Where are our interests?

This has been on my mind for a while, so I’ll try my best in sharing my musings. I was born deaf and was raised by parents who are deaf too. We all graduated from the same school, ISD. Much of my sign language development came from my parents (in the early stages) and the deaf peers (later stages) at the school. Now, to bring this to a topic, it should be noted that ISD only employs 10% of its staff who are deaf. Which means most of my peers sign better than most teachers at the school. I can remember many times when my friends and I would make a little funny joke, teachers would ask what were we joking about but we wouldn’t want to bother explaining because we knew they wouldn’t get it anyway. It’s a cultural thing, you know. From time to time, I often wonder why hearing teachers would want to work at a deaf school anyways? wouldn’t their service better be rendered elsewhere, perhaps at public schools? They can barely sign. Yet they remain at the school, as I later learned, our school pays better than public schools, with the union protection and this is equally important, deaf students aren’t as vocal as their hearing counterparts, they become quite comfortable at our school, controlling things to their favors. Statistics has shown that sex crimes were committed higher at deaf schools than any other school.

Teaching jobs is a popular avenue for deaf students because it’s one of those few jobs where knowledge of sign language is a prerequisite. So, if a hearing person were to take the teaching job, it means a lost job opportunity for deaf people, as most of them aren’t likely to leave the school and stay there till retirement. Also, one most common difficulty for deaf graduates to get a teaching job is they’ll have to pass the teachers certification exam, which tends to be different in each state. So, for example, if a deaf student studied at Gallaudet University and got a degree in deaf education, it doesn’t mean they are ready to teach yet. They’d have to take additional courses in that state, and then pass the teacher certificate test. Whereas it’s a different case for hearing students, their path to becoming a deaf educator is marginally easier, as their in-state colleges have a closer designed curriculum, of what would be on the exam and by the time they’re seniors, they’re well-prepared to take the teachers exam with a relatively high success rate and they arrive at their goal much sooner than deaf counterparts. Then they take in one of the scarcest jobs for deaf people.

See this link – http://www.mac.edu/academics/catalog/current/education.asp – all set up nicely in steps 1 to 7, upon the completion of the Assessment of Professional Teaching test.

So, it’s not hard to see why the % for deaf employees remain historically low at the school.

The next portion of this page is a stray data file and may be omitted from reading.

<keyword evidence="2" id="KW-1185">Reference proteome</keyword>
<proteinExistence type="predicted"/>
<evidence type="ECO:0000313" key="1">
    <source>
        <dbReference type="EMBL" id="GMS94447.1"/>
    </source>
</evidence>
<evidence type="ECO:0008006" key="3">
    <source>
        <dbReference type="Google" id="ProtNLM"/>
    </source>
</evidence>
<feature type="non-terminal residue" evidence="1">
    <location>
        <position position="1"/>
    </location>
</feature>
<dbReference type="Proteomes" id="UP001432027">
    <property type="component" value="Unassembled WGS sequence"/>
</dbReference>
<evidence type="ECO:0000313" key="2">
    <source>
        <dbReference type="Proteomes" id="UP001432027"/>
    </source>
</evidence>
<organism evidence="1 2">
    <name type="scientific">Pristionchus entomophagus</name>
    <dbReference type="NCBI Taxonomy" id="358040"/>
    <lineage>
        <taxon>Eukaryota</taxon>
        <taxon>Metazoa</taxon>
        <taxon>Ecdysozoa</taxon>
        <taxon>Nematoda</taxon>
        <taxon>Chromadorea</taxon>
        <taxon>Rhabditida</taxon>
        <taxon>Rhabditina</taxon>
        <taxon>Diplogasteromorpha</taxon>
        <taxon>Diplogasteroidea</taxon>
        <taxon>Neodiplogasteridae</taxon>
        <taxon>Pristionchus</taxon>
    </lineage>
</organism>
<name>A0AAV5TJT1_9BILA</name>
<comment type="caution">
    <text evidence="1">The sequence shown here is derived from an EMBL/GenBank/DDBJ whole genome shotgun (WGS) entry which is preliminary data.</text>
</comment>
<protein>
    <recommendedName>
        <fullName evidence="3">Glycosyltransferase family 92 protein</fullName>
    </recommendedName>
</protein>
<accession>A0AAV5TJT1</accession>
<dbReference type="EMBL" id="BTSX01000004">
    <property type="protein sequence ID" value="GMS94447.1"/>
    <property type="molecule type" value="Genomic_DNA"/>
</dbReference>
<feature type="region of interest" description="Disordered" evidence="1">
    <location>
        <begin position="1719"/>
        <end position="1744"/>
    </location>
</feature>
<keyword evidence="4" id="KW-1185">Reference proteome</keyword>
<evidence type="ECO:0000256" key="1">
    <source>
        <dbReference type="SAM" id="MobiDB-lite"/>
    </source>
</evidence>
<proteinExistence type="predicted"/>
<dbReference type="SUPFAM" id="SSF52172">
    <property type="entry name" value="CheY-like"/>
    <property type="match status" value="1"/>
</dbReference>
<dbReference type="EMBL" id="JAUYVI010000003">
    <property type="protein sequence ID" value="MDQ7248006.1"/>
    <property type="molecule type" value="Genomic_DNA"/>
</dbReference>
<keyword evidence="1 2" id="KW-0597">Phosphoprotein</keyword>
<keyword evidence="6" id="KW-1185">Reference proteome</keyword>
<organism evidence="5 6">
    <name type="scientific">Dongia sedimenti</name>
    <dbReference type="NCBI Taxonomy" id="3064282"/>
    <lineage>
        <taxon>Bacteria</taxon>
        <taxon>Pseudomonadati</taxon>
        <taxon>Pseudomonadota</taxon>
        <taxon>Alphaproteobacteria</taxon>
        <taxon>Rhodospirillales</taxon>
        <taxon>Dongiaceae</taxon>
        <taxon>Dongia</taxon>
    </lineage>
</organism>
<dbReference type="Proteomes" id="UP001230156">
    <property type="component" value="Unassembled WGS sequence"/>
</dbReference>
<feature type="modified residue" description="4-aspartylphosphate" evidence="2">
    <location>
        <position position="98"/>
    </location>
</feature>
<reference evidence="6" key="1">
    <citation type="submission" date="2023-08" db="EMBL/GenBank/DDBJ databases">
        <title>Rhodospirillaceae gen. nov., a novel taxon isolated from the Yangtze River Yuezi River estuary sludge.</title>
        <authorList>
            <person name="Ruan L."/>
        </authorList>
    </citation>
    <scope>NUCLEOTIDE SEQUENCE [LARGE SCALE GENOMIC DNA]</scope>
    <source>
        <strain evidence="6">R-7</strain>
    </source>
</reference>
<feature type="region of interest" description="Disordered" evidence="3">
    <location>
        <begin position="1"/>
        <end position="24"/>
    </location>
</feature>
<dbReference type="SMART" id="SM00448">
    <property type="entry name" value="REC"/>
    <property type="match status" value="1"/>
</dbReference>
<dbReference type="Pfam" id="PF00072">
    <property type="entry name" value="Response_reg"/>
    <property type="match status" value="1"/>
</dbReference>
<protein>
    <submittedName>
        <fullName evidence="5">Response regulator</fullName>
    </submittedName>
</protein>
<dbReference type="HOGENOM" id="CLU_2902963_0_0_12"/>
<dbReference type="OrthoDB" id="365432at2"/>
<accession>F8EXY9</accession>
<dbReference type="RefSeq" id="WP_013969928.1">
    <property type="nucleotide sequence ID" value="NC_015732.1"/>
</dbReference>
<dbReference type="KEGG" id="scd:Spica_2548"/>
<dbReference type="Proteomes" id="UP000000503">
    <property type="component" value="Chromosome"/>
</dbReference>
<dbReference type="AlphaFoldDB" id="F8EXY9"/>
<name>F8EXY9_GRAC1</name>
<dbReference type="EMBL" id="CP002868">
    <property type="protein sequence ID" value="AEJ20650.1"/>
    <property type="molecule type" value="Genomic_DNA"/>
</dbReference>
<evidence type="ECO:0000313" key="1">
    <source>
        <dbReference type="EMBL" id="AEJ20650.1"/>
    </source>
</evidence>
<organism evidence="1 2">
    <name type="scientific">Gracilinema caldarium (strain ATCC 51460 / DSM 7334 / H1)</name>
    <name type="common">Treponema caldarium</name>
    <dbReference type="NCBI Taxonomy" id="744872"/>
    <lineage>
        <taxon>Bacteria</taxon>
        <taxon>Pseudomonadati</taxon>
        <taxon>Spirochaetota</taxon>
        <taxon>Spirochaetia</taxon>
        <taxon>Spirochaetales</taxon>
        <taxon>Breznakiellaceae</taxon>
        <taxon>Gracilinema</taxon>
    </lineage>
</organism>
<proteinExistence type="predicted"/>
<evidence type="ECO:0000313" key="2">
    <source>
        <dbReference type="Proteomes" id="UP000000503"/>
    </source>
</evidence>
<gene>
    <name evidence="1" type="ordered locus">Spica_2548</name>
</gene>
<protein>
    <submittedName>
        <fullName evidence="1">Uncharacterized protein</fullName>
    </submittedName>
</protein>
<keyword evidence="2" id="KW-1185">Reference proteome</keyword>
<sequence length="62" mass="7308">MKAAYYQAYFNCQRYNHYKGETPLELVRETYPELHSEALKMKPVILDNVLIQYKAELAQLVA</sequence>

That’s one thought I have. Another thought I have comes from a recent deaf event. Two years ago, I excitedly traveled to five different countries in the east Asia over the span of 17 days with my good friend, Bak. One of these highlights was attending the 2009 Deaflympics. I’ve had always wanted to attend the Deaflympics, after having heard from deaf peers, and ofc, I am a fan of sports. But I learned a couple of things while attending the Deaflympics. In my mind, I had thought that more than 10,000 fans would go to this event but not very many people went – I think only 500 fans or fewer. For the opening ceremony, the tickets were literally sold out. How so? were there that many interested fans? No, most of the “fans” were Taiwanese citizens who wanted to see the fancy grand performance by dancers and singers. Also, the president of Taiwan would make an appearance at the event. A deaf friend mentioned to me that there was a bit of politics and competition going on between the People’s Republic of China and the Republic of China, as the PROC recently hosted the 2008 Olympics. So, the ROC wanted to follow that up with its own grand show performance that ended with fireworks firing from the Taipei 101 tower. So, again, it’s in their own interests, doesn’t matter if you’re deaf or not. Though one deaf guy did mention to me that it was the best, most expensive opening show he’s ever seen. He’s gone to five Deaflympics before, so he has credibility.

The next thought I have, and the last one is a story told by my friend from South Korea. My friend recently flew to South Africa to attend the World Federation of the Deaf conference last summer. While there, she told me there was a big surprise visit made by someone. Guess who? It was four persons from North Korea coming to visit the WDF. However, none of them were deaf. As you may know, tensions between North Korea and South Korea still remain high, with no peace treaties formally signed, so technically, both countries are still at a war. It was the first time and an awkward moment for them to be meeting one another—there’s even a law that disallows citizens from meeting each other due to the risks of espionage. It was an interesting experience, she said, although it felt like something can go off at any minute and they rush to defend their ideologies and what they stand for their country. Patriotism, you know. Yet I’m not sure what’s their business visiting the WDF and it’s not like they are going to improve life conditions for their deaf citizens in North Korea after they go back. So, my question is what are their interests toward deaf people? and hearing people whose sign language skill is barely fluent enough truly want to teach to deaf children? and do they want to truly host an international event for the deaf people or for their own interests? To be, or not to be, that is the question, my friends.

-nathan

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